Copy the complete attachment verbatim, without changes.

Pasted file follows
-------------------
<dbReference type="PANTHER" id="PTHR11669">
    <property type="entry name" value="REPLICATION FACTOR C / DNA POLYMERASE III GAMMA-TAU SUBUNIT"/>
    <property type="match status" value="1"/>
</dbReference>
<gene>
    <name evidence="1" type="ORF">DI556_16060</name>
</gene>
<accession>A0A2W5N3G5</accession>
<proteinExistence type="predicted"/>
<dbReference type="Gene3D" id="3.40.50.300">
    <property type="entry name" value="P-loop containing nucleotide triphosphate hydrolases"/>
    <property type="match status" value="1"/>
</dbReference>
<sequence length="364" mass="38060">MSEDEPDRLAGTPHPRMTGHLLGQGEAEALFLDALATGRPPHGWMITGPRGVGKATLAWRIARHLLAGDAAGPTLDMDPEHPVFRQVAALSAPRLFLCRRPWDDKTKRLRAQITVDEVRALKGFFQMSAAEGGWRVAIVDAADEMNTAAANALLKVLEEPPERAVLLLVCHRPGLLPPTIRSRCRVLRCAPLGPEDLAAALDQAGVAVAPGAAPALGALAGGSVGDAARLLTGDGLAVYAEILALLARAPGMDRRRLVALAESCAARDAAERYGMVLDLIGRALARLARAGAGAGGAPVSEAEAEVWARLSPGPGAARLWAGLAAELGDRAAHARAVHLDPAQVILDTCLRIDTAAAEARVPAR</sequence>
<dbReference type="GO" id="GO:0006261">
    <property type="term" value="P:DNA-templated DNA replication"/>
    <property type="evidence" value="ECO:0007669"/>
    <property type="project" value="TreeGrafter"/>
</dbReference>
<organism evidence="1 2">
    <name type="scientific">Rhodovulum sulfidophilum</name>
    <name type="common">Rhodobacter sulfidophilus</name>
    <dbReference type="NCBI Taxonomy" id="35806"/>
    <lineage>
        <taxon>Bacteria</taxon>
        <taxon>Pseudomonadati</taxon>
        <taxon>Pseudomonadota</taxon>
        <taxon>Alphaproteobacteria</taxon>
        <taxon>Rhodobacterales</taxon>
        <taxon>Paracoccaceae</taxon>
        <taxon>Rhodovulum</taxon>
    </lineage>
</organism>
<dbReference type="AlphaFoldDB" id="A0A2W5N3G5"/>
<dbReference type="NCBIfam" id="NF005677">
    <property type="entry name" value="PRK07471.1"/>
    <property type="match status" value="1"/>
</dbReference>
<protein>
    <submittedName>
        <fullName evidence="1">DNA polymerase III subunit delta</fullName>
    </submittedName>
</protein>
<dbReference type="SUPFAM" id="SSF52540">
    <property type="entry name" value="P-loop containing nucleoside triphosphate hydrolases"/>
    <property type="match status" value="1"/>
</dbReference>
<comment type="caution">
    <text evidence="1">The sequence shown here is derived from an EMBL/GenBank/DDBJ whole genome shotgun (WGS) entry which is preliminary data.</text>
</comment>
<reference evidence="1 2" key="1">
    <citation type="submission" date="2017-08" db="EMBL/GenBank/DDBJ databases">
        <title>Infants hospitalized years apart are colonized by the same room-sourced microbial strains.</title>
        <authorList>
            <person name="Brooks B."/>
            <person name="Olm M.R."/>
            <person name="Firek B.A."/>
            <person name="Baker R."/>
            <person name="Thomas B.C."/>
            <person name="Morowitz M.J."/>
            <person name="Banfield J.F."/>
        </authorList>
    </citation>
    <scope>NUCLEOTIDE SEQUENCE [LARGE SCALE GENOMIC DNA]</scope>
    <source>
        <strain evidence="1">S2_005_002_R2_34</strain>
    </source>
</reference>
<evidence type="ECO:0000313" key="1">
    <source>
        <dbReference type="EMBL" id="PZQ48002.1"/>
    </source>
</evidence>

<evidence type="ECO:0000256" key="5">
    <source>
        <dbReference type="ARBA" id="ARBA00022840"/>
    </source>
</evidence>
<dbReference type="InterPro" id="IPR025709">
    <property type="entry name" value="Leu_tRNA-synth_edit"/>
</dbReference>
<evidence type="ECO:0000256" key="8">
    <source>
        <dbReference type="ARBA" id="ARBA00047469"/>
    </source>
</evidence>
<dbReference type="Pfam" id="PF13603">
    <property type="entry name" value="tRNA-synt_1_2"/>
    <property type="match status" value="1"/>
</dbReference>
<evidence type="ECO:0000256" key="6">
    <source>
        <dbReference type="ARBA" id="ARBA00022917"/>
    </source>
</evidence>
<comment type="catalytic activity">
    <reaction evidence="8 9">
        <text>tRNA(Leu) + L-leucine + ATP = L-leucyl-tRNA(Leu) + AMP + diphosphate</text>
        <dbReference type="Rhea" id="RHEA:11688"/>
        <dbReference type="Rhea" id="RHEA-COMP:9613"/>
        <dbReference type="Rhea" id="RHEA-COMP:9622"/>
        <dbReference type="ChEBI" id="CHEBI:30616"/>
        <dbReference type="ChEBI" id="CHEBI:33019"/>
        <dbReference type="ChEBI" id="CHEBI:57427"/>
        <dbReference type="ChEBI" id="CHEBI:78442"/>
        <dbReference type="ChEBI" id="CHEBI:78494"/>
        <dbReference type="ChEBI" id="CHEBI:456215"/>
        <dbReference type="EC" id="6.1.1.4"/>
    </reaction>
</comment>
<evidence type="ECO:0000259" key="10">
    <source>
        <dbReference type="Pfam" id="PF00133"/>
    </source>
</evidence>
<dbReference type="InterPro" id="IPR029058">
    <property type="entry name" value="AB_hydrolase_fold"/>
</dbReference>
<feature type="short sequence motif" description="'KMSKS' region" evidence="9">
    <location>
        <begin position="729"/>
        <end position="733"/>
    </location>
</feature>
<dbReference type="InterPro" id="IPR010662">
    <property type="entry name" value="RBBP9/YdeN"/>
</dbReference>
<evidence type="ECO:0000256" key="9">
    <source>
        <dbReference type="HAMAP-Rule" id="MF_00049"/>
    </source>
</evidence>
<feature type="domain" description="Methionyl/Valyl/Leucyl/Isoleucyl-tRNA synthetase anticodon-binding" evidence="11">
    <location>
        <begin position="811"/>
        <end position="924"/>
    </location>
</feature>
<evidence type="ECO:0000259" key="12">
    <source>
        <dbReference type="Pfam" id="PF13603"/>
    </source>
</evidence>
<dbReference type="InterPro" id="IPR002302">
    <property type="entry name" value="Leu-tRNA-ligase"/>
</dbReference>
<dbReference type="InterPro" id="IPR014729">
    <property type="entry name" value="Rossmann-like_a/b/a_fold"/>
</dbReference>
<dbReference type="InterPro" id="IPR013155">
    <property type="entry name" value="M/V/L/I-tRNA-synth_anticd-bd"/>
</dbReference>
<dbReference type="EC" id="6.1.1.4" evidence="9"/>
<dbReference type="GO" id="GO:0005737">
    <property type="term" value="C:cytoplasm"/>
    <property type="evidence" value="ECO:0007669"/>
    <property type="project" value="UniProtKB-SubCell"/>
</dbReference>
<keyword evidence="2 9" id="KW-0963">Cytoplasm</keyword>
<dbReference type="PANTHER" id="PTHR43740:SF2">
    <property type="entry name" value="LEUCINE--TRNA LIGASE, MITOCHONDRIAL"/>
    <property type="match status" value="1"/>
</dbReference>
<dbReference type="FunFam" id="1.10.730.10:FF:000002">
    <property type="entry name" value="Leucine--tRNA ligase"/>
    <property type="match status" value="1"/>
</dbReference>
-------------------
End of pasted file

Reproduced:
<dbReference type="PANTHER" id="PTHR11669">
    <property type="entry name" value="REPLICATION FACTOR C / DNA POLYMERASE III GAMMA-TAU SUBUNIT"/>
    <property type="match status" value="1"/>
</dbReference>
<gene>
    <name evidence="1" type="ORF">DI556_16060</name>
</gene>
<accession>A0A2W5N3G5</accession>
<proteinExistence type="predicted"/>
<dbReference type="Gene3D" id="3.40.50.300">
    <property type="entry name" value="P-loop containing nucleotide triphosphate hydrolases"/>
    <property type="match status" value="1"/>
</dbReference>
<sequence length="364" mass="38060">MSEDEPDRLAGTPHPRMTGHLLGQGEAEALFLDALATGRPPHGWMITGPRGVGKATLAWRIARHLLAGDAAGPTLDMDPEHPVFRQVAALSAPRLFLCRRPWDDKTKRLRAQITVDEVRALKGFFQMSAAEGGWRVAIVDAADEMNTAAANALLKVLEEPPERAVLLLVCHRPGLLPPTIRSRCRVLRCAPLGPEDLAAALDQAGVAVAPGAAPALGALAGGSVGDAARLLTGDGLAVYAEILALLARAPGMDRRRLVALAESCAARDAAERYGMVLDLIGRALARLARAGAGAGGAPVSEAEAEVWARLSPGPGAARLWAGLAAELGDRAAHARAVHLDPAQVILDTCLRIDTAAAEARVPAR</sequence>
<dbReference type="GO" id="GO:0006261">
    <property type="term" value="P:DNA-templated DNA replication"/>
    <property type="evidence" value="ECO:0007669"/>
    <property type="project" value="TreeGrafter"/>
</dbReference>
<organism evidence="1 2">
    <name type="scientific">Rhodovulum sulfidophilum</name>
    <name type="common">Rhodobacter sulfidophilus</name>
    <dbReference type="NCBI Taxonomy" id="35806"/>
    <lineage>
        <taxon>Bacteria</taxon>
        <taxon>Pseudomonadati</taxon>
        <taxon>Pseudomonadota</taxon>
        <taxon>Alphaproteobacteria</taxon>
        <taxon>Rhodobacterales</taxon>
        <taxon>Paracoccaceae</taxon>
        <taxon>Rhodovulum</taxon>
    </lineage>
</organism>
<dbReference type="AlphaFoldDB" id="A0A2W5N3G5"/>
<dbReference type="NCBIfam" id="NF005677">
    <property type="entry name" value="PRK07471.1"/>
    <property type="match status" value="1"/>
</dbReference>
<protein>
    <submittedName>
        <fullName evidence="1">DNA polymerase III subunit delta</fullName>
    </submittedName>
</protein>
<dbReference type="SUPFAM" id="SSF52540">
    <property type="entry name" value="P-loop containing nucleoside triphosphate hydrolases"/>
    <property type="match status" value="1"/>
</dbReference>
<comment type="caution">
    <text evidence="1">The sequence shown here is derived from an EMBL/GenBank/DDBJ whole genome shotgun (WGS) entry which is preliminary data.</text>
</comment>
<reference evidence="1 2" key="1">
    <citation type="submission" date="2017-08" db="EMBL/GenBank/DDBJ databases">
        <title>Infants hospitalized years apart are colonized by the same room-sourced microbial strains.</title>
        <authorList>
            <person name="Brooks B."/>
            <person name="Olm M.R."/>
            <person name="Firek B.A."/>
            <person name="Baker R."/>
            <person name="Thomas B.C."/>
            <person name="Morowitz M.J."/>
            <person name="Banfield J.F."/>
        </authorList>
    </citation>
    <scope>NUCLEOTIDE SEQUENCE [LARGE SCALE GENOMIC DNA]</scope>
    <source>
        <strain evidence="1">S2_005_002_R2_34</strain>
    </source>
</reference>
<evidence type="ECO:0000313" key="1">
    <source>
        <dbReference type="EMBL" id="PZQ48002.1"/>
    </source>
</evidence>

<evidence type="ECO:0000256" key="5">
    <source>
        <dbReference type="ARBA" id="ARBA00022840"/>
    </source>
</evidence>
<dbReference type="InterPro" id="IPR025709">
    <property type="entry name" value="Leu_tRNA-synth_edit"/>
</dbReference>
<evidence type="ECO:0000256" key="8">
    <source>
        <dbReference type="ARBA" id="ARBA00047469"/>
    </source>
</evidence>
<dbReference type="Pfam" id="PF13603">
    <property type="entry name" value="tRNA-synt_1_2"/>
    <property type="match status" value="1"/>
</dbReference>
<evidence type="ECO:0000256" key="6">
    <source>
        <dbReference type="ARBA" id="ARBA00022917"/>
    </source>
</evidence>
<comment type="catalytic activity">
    <reaction evidence="8 9">
        <text>tRNA(Leu) + L-leucine + ATP = L-leucyl-tRNA(Leu) + AMP + diphosphate</text>
        <dbReference type="Rhea" id="RHEA:11688"/>
        <dbReference type="Rhea" id="RHEA-COMP:9613"/>
        <dbReference type="Rhea" id="RHEA-COMP:9622"/>
        <dbReference type="ChEBI" id="CHEBI:30616"/>
        <dbReference type="ChEBI" id="CHEBI:33019"/>
        <dbReference type="ChEBI" id="CHEBI:57427"/>
        <dbReference type="ChEBI" id="CHEBI:78442"/>
        <dbReference type="ChEBI" id="CHEBI:78494"/>
        <dbReference type="ChEBI" id="CHEBI:456215"/>
        <dbReference type="EC" id="6.1.1.4"/>
    </reaction>
</comment>
<evidence type="ECO:0000259" key="10">
    <source>
        <dbReference type="Pfam" id="PF00133"/>
    </source>
</evidence>
<dbReference type="InterPro" id="IPR029058">
    <property type="entry name" value="AB_hydrolase_fold"/>
</dbReference>
<feature type="short sequence motif" description="'KMSKS' region" evidence="9">
    <location>
        <begin position="729"/>
        <end position="733"/>
    </location>
</feature>
<dbReference type="InterPro" id="IPR010662">
    <property type="entry name" value="RBBP9/YdeN"/>
</dbReference>
<evidence type="ECO:0000256" key="9">
    <source>
        <dbReference type="HAMAP-Rule" id="MF_00049"/>
    </source>
</evidence>
<feature type="domain" description="Methionyl/Valyl/Leucyl/Isoleucyl-tRNA synthetase anticodon-binding" evidence="11">
    <location>
        <begin position="811"/>
        <end position="924"/>
    </location>
</feature>
<evidence type="ECO:0000259" key="12">
    <source>
        <dbReference type="Pfam" id="PF13603"/>
    </source>
</evidence>
<dbReference type="InterPro" id="IPR002302">
    <property type="entry name" value="Leu-tRNA-ligase"/>
</dbReference>
<dbReference type="InterPro" id="IPR014729">
    <property type="entry name" value="Rossmann-like_a/b/a_fold"/>
</dbReference>
<dbReference type="InterPro" id="IPR013155">
    <property type="entry name" value="M/V/L/I-tRNA-synth_anticd-bd"/>
</dbReference>
<dbReference type="EC" id="6.1.1.4" evidence="9"/>
<dbReference type="GO" id="GO:0005737">
    <property type="term" value="C:cytoplasm"/>
    <property type="evidence" value="ECO:0007669"/>
    <property type="project" value="UniProtKB-SubCell"/>
</dbReference>
<keyword evidence="2 9" id="KW-0963">Cytoplasm</keyword>
<dbReference type="PANTHER" id="PTHR43740:SF2">
    <property type="entry name" value="LEUCINE--TRNA LIGASE, MITOCHONDRIAL"/>
    <property type="match status" value="1"/>
</dbReference>
<dbReference type="FunFam" id="1.10.730.10:FF:000002">
    <property type="entry name" value="Leucine--tRNA ligase"/>
    <property type="match status" value="1"/>
</dbReference>